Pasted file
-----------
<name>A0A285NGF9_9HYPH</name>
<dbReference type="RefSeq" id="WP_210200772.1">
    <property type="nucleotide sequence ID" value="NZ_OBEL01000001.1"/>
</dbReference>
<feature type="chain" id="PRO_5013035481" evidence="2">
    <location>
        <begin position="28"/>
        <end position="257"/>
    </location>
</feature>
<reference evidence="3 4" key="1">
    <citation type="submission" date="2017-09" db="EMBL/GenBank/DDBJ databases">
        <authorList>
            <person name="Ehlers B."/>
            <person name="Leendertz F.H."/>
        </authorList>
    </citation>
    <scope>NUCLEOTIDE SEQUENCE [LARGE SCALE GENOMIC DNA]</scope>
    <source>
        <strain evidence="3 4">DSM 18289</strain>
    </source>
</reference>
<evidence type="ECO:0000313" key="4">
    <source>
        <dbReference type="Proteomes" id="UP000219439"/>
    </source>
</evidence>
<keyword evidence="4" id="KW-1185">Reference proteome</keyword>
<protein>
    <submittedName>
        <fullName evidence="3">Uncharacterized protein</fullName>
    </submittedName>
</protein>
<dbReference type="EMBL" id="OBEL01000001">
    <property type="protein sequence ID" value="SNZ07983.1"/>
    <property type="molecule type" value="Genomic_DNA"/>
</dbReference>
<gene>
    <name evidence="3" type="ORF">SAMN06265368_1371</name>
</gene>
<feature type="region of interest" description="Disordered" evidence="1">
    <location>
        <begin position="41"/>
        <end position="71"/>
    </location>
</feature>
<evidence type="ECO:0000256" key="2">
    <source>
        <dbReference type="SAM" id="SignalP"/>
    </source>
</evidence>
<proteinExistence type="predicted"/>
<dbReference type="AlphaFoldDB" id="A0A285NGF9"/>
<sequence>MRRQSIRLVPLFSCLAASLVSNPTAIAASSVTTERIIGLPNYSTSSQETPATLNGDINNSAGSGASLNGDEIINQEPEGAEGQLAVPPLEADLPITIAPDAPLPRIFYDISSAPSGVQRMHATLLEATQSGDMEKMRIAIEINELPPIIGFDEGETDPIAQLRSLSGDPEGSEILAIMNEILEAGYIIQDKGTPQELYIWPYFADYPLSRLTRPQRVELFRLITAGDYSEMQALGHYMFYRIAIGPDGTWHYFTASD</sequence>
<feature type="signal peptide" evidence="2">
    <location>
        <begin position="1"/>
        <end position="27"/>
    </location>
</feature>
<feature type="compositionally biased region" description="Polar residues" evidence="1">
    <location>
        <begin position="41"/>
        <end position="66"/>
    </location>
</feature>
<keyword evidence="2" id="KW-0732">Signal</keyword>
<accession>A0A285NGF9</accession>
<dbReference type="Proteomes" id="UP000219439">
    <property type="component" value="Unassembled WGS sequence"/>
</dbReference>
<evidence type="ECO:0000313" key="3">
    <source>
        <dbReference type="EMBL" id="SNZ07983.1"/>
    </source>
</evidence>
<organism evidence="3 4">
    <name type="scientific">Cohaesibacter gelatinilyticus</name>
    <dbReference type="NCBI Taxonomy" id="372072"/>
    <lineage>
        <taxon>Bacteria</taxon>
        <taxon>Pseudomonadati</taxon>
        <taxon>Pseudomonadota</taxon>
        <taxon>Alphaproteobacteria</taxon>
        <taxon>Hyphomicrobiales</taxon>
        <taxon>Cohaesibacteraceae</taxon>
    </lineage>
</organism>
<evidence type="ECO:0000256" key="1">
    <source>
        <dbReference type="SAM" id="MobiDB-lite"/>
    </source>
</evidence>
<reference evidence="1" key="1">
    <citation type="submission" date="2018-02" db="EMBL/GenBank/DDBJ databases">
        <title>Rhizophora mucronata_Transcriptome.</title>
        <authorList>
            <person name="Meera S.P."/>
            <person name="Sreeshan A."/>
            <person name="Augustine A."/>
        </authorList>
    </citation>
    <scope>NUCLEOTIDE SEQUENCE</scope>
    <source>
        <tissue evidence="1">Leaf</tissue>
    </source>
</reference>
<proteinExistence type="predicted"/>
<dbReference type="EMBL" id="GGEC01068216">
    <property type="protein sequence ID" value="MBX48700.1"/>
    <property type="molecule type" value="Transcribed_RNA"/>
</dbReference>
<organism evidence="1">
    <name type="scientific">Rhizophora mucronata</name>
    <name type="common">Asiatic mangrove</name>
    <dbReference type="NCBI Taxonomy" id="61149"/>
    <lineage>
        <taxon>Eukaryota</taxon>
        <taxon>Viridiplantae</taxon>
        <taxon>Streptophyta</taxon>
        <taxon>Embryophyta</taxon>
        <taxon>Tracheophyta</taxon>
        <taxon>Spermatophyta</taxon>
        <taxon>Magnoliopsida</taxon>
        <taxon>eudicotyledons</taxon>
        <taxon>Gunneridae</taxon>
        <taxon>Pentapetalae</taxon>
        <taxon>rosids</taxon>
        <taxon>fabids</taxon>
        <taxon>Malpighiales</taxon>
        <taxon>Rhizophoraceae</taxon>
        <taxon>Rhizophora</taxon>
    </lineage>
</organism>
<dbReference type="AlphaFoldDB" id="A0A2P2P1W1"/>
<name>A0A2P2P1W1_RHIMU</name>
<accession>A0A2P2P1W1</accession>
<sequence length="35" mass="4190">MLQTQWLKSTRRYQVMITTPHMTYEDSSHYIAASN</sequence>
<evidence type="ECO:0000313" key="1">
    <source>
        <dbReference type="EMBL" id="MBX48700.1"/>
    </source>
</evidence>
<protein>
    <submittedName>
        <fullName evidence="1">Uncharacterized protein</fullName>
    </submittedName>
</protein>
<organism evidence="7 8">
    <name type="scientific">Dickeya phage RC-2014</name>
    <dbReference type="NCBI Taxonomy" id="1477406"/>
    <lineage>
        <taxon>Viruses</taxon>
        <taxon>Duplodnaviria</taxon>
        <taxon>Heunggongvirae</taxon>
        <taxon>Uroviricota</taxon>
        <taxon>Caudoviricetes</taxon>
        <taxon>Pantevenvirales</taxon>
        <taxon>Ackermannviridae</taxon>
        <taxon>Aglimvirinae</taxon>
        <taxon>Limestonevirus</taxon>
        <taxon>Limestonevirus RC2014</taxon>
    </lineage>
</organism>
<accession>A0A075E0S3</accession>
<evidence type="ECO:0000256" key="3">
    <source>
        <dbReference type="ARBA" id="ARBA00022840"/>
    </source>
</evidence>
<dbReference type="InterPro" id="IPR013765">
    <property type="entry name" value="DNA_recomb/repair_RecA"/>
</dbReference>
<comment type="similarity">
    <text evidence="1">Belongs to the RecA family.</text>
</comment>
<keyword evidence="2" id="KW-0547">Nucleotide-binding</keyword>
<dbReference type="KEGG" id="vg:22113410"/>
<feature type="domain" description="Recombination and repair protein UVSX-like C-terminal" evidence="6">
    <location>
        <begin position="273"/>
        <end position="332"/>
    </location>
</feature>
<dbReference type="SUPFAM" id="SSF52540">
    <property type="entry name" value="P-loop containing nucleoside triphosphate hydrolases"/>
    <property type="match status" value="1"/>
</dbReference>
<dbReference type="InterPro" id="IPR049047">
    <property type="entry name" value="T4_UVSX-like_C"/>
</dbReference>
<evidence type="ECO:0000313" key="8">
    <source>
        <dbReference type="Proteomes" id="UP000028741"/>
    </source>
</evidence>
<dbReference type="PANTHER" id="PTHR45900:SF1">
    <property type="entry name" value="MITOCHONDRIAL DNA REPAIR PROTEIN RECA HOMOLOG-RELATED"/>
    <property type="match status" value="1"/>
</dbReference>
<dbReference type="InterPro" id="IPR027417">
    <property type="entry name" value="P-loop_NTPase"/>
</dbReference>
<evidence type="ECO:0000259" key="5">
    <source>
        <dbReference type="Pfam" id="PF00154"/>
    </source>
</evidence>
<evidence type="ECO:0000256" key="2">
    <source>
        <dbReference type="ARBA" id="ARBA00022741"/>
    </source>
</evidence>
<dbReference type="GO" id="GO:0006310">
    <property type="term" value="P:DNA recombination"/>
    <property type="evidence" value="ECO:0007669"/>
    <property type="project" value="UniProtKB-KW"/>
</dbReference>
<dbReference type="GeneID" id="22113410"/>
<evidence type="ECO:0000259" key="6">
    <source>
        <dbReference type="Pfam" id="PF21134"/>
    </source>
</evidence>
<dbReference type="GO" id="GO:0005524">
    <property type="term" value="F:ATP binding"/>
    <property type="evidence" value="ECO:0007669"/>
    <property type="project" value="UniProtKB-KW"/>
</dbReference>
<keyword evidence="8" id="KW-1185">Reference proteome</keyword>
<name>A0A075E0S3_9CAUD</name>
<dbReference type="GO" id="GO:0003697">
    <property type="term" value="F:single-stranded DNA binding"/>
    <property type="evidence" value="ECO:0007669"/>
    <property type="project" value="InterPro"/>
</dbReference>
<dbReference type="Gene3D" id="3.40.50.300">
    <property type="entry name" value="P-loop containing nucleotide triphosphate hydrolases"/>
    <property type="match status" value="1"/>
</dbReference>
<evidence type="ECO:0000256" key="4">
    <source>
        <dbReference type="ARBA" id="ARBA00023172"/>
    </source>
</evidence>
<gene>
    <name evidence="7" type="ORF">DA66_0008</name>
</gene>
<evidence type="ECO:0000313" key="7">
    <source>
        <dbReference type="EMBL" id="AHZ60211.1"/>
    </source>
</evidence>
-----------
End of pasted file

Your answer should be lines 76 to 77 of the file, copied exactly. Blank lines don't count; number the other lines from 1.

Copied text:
</evidence>
<organism evidence="3 4">